- The Irish Church and the Tudor Reformations
Henry Jefferies's aim in his new book is "to put religion back at the heart of the on-going debate on the Reformation in Ireland" (p. 12). This is a laudable [End Page 794] objective, and he deserves commendation for reminding us that Ireland's Reformation experience is unintelligible unless due consideration is given to the religious convictions of its sixteenth-century inhabitants. It is disappointing, then, to discover that his own treatment of religion is self-consciously regressive and that ultimately he presents an account of the religious developments of the period that closely resembles the traditional and, prior to the 1970s, predominant Catholic-nationalist narrative of the failure of the Reformation in Ireland.
Given the rhetorical method employed, this outcome is inevitable. Jefferies pits himself against the "revisionist successors" of the older generation of Irish Catholic/nationalist historians, who, he argues, have "tended to project their own secularist mentalities onto the past and deny religion its significance as an important influence in Tudor times"(p. 11). As a remedy, he elects throughout his book to set those modes of inquiry and argument that do not focus specifically on religion in opposition to those that do, suggesting, repeatedly, that the former are necessarily inferior when they are utilized to explore any aspect of the history of the Reformation in Ireland. This uncompromisingly dualistic approach is particularly marked in the final chapters of the book, where the author offers an analysis of the series of rebellions that erupted in Ireland from the late 1570s. Here, the historians who have advanced political, constitutional, or economic explanations for the outbreak of the rebellions are successively dismissed, generally because they are adjudged to have "played down," or "failed to appreciate" the religious dimensions of the revolts (pp. 208, 278).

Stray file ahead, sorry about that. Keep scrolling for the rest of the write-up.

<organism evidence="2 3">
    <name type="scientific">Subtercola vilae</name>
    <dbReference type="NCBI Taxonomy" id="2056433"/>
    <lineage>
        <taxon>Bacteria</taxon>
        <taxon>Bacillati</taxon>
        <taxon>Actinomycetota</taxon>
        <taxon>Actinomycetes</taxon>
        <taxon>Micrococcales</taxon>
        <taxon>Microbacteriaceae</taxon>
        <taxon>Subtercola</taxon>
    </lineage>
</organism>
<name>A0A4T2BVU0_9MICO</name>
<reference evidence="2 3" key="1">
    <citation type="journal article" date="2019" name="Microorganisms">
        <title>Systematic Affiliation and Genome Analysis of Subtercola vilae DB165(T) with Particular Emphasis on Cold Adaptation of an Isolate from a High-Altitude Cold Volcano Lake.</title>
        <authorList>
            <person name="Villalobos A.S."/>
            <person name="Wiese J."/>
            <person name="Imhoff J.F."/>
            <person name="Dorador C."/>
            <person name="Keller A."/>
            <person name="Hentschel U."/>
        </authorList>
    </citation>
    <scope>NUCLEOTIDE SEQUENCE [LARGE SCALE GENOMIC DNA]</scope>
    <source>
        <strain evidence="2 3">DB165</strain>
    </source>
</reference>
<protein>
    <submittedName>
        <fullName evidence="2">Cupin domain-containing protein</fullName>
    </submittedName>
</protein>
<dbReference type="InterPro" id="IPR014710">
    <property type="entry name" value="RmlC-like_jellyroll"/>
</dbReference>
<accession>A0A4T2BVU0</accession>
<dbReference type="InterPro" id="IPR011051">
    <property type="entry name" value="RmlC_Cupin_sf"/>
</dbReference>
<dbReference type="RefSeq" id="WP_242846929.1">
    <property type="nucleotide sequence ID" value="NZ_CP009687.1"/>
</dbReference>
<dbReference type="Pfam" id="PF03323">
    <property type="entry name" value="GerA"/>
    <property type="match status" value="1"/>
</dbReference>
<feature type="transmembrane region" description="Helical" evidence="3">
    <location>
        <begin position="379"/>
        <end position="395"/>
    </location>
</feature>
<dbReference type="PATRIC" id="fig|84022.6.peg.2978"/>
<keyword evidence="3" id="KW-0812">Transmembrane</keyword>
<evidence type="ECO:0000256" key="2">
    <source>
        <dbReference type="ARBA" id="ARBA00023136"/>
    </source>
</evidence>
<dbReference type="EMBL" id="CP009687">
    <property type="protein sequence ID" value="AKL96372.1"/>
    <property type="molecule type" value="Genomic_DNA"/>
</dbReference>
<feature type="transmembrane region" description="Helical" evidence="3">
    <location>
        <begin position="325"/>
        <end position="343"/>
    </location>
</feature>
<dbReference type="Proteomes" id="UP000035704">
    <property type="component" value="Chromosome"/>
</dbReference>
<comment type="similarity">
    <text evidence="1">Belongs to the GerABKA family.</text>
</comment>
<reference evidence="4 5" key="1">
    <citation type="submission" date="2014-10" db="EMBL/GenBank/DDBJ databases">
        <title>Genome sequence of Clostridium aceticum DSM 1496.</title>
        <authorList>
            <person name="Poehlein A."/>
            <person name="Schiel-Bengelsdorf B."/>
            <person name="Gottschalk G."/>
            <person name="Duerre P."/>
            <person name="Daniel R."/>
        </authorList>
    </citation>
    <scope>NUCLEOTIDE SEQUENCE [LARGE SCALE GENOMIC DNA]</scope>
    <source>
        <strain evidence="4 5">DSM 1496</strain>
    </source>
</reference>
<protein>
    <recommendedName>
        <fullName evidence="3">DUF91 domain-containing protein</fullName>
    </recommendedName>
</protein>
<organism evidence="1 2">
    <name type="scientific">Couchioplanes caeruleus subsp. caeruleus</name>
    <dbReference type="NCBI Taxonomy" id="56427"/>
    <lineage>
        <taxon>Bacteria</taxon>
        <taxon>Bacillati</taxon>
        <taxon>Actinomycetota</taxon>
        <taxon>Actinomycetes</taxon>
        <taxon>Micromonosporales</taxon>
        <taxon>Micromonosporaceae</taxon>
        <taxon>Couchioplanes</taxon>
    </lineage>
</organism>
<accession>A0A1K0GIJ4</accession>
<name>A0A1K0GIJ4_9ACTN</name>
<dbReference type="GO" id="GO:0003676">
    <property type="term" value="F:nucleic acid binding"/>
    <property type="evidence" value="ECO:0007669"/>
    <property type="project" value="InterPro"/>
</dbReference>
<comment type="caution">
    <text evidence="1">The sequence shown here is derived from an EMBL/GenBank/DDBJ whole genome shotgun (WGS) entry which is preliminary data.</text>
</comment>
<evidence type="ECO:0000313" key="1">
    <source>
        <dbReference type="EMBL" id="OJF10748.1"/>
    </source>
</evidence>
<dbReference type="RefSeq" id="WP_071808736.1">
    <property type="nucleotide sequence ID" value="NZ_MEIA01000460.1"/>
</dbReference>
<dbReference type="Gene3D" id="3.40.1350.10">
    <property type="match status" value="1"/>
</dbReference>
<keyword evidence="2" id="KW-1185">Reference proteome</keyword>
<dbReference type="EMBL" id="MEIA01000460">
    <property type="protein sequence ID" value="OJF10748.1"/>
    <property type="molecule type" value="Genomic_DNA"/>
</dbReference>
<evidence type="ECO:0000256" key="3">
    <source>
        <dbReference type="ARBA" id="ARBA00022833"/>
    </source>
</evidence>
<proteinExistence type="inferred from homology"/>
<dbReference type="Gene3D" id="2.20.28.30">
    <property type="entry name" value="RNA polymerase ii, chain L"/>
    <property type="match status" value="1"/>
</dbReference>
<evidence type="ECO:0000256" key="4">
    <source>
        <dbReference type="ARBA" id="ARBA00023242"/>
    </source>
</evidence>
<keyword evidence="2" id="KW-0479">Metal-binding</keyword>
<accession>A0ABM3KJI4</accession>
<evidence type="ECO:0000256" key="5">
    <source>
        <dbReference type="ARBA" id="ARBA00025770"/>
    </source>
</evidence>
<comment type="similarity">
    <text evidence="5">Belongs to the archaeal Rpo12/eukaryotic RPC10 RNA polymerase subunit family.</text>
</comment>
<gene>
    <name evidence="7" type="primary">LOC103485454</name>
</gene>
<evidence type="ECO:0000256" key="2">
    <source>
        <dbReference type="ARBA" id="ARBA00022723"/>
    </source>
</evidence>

Jefferies's implicit rejection of the possibility that secular modes of inquiry may offer useful perspectives on the religious history of Tudor Ireland is symptomatic of a more general tendency to simplify or reduce any argument, and the supporting evidence, that complicates that history. Consequently, far from putting religion back at the center of the debate on Ireland's Reformation, he merely reframes that debate as a closed and problemless entity, which enables him to create a clear, untroubled space in which to establish his own narrative. That narrative is ultimately revealed in the final part of the book in a committed and lengthy description of pan-Irish resistance to the Elizabethan settlement. Familiar motifs emerge as this narrative unfolds: a steadfast Irish communal attachment to traditional Catholicism, the buttressing effect of a steadily emerging Counter-Reformation Church, and the ineffectiveness of a weak and corrupt Church of Ireland. His conclusion—that these factors led inexorably to the failure of the Reformation—is reminiscent of historians such as M.V. Ronan and Robin Dudley Edwards not only in terms of the final judgment but also in regard to the evidence used to support it, namely, the series of despatches preserved in the Irish State Papers in the National Archives of the United Kingdom, which were penned by ecclesiastical and state officials and which lament the obdurate nature of Irish religious conservatism. [End Page 795]
This approach is unsatisfying because it not only accepts uncritically the evidence for the existence of an undifferentiated, communal attachment to Catholicism but also endeavors to construct a late-medieval wellspring for the phenomenon built on an equally questionable evidential base. In the opening section of the book, the Irish Church is portrayed as a healthier and more coherent, island-wide entity than many contemporaries were prepared to admit, on the basis of a dubious simplification of the island's complex politics, culture, geography,and economy; through his avoidance of contemporary evidence detailing the widespread lay despoliation of ecclesiastical property; and through some extravagant claims made for a relatively modest renewal of the late-medieval Church's physical infrastructure. Although Jefferies's account certainly challenges the old...